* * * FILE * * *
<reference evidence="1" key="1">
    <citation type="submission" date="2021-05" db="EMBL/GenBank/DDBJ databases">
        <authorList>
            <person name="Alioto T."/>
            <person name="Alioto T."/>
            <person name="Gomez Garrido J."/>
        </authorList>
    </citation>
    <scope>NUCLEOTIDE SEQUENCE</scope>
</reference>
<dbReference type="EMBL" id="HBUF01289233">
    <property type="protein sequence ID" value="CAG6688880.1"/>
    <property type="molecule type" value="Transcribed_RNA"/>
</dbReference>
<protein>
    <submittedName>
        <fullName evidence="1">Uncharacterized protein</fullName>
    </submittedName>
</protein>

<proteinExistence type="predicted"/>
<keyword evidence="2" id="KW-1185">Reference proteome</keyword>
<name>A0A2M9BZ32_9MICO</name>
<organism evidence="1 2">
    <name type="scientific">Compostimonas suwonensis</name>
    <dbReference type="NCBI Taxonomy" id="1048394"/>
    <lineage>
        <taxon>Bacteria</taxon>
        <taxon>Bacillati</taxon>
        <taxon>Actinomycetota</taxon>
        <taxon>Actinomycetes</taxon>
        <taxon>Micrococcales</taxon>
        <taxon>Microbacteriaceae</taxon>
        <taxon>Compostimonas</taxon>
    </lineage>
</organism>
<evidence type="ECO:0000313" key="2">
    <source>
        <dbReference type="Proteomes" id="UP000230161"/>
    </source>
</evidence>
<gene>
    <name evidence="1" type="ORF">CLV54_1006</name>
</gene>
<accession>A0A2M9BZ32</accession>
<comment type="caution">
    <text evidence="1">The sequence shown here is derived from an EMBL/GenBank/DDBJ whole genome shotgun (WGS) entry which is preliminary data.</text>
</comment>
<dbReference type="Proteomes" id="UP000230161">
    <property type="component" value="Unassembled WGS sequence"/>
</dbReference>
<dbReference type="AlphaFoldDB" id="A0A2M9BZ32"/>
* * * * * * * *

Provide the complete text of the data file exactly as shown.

<reference evidence="1" key="1">
    <citation type="submission" date="2021-05" db="EMBL/GenBank/DDBJ databases">
        <authorList>
            <person name="Alioto T."/>
            <person name="Alioto T."/>
            <person name="Gomez Garrido J."/>
        </authorList>
    </citation>
    <scope>NUCLEOTIDE SEQUENCE</scope>
</reference>
<dbReference type="EMBL" id="HBUF01289233">
    <property type="protein sequence ID" value="CAG6688880.1"/>
    <property type="molecule type" value="Transcribed_RNA"/>
</dbReference>
<protein>
    <submittedName>
        <fullName evidence="1">Uncharacterized protein</fullName>
    </submittedName>
</protein>

<proteinExistence type="predicted"/>
<keyword evidence="2" id="KW-1185">Reference proteome</keyword>
<name>A0A2M9BZ32_9MICO</name>
<organism evidence="1 2">
    <name type="scientific">Compostimonas suwonensis</name>
    <dbReference type="NCBI Taxonomy" id="1048394"/>
    <lineage>
        <taxon>Bacteria</taxon>
        <taxon>Bacillati</taxon>
        <taxon>Actinomycetota</taxon>
        <taxon>Actinomycetes</taxon>
        <taxon>Micrococcales</taxon>
        <taxon>Microbacteriaceae</taxon>
        <taxon>Compostimonas</taxon>
    </lineage>
</organism>
<evidence type="ECO:0000313" key="2">
    <source>
        <dbReference type="Proteomes" id="UP000230161"/>
    </source>
</evidence>
<gene>
    <name evidence="1" type="ORF">CLV54_1006</name>
</gene>
<accession>A0A2M9BZ32</accession>
<comment type="caution">
    <text evidence="1">The sequence shown here is derived from an EMBL/GenBank/DDBJ whole genome shotgun (WGS) entry which is preliminary data.</text>
</comment>
<dbReference type="Proteomes" id="UP000230161">
    <property type="component" value="Unassembled WGS sequence"/>
</dbReference>
<dbReference type="AlphaFoldDB" id="A0A2M9BZ32"/>